A few years ago while managing a department, I was faced with the need to confront one of my employees regarding his poor performance. I found myself spending a significant amount of time trying to figure out the best way to approach this employee, how to get my point across and hopefully change this person’s behavior. For some reason this specific task, with this specific individual was extremely difficult. I had a lot of different ideas, but really no way of knowing which would get me the result I was looking for. It was at this point, that I found myself doing what any self-respecting manager would have done. I called my mom… I mean after all, she is an industry expert on employee development.
After an hour or so of venting about all my frustrations with this employee, she said to me, “well you obviously know what the problem is; now let me teach you the fundamentals about performance reviews and situational leadership.”
From that conversation I was able to develop a plan of attack that I knew was directly in line with what I wanted to accomplish. It incorporated industry standards and limited any potential liability for the company I worked for.
As many managers begin to gear up for their annual employee reviews here are some things I wish I had known that would’ve helped me provide a better review.
1. Review the job description of the individuals you’re evaluating: It is only fair to evaluate someone based on the tasks he or she has been charged with performing. Be sure to ask yourself “are my expectations reasonable for this person based on his/her job description?”
2. Gather and review all documented occurrences of good and poor behavior displayed by the individual: You will be expected to speak in specifics and not generalities. You must be able to explicitly describe the poor behavior that you’re wanting to address giving specific examples (i.e. remember when we spoke on Oct 14, 2009 and I shared my concerns regarding X?)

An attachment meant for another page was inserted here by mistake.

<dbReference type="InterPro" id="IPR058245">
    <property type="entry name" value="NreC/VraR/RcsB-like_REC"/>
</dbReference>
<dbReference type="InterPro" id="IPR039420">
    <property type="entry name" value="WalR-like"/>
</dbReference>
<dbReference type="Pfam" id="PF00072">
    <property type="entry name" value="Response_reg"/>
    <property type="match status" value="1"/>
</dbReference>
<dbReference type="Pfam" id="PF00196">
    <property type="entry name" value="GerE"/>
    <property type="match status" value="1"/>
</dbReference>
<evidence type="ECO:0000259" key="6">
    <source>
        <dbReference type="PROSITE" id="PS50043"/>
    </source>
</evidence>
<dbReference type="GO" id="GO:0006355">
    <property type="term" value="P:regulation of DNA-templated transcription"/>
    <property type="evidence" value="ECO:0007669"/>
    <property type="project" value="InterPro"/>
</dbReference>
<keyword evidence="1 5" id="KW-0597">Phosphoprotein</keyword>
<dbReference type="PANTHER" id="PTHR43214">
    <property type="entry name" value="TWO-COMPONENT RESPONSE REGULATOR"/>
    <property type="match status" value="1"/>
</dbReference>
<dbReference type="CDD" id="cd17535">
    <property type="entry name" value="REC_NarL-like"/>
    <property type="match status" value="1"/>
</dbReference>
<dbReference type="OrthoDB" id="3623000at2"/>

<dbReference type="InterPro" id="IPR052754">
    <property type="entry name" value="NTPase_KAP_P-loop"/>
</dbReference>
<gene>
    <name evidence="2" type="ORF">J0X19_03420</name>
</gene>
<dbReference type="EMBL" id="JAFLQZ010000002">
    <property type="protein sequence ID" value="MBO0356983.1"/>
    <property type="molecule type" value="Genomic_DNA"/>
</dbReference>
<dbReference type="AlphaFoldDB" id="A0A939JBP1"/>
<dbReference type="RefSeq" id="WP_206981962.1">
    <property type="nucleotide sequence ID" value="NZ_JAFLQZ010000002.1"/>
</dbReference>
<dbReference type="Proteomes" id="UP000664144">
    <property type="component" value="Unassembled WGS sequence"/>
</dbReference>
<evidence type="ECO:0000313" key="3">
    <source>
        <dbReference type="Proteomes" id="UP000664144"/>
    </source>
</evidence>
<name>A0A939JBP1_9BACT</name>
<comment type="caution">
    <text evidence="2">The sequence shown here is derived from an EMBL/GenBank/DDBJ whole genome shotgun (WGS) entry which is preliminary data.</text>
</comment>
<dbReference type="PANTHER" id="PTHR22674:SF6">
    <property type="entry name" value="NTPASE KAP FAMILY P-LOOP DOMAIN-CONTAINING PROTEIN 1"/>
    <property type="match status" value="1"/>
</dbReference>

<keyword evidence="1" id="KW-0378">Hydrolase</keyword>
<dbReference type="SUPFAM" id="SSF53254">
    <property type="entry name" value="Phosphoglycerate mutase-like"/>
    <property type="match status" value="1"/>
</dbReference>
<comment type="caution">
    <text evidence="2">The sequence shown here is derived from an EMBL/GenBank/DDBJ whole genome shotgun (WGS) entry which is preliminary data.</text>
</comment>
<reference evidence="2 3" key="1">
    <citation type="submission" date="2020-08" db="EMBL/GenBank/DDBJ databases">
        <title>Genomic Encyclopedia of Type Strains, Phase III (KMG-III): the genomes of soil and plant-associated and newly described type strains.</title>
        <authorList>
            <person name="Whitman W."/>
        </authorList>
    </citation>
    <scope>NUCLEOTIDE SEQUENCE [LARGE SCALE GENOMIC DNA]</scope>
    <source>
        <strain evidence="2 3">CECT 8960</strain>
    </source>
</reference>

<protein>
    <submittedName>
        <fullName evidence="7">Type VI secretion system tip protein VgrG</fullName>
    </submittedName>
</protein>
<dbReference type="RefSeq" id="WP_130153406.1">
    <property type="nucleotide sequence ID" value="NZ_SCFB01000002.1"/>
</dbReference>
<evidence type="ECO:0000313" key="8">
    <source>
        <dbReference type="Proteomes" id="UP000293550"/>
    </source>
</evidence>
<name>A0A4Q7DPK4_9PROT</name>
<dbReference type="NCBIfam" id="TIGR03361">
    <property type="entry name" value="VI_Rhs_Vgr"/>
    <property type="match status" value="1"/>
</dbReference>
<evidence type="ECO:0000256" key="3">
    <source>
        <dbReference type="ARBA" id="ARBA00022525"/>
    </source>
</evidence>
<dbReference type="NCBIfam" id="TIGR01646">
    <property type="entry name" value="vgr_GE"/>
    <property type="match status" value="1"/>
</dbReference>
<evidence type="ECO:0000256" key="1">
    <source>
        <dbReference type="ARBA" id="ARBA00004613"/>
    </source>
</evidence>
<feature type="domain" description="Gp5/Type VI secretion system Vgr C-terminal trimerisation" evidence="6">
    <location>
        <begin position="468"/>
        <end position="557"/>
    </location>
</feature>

3. Review the last performance review that the individual received: If you weren’t his/her manager at that time, but he/she was still working for the company then, contact the previous manager and ask that person to fill you in on his/her perceptions of the individual at the time of the last review.
4. Ask yourself if the problems you’re having with the employee are a ‘competency’ or ‘commitment’ issue: A competency issue means that the employee simply hasn’t been taught the appropriate way to perform the job and therefore is doing it wrong. The simple solutions to this are to clearly define the appropriate behavior and if need be, provide additional training. Commitment however, is around the fact that the employee is choosing to behave poorly. Competency issues can and should be considered growth opportunities, while commitment issues require immediate performance feedback.
5. Prep yourself with how you might approach a certain topic: How will you phrase what you want to say and what are some potential ways that the discussion could go. In essence, be prepared. Watch for “you should” statements that will put the employee on the defensive. Remember, the person is fine; it’s the behavior you’re trying to correct.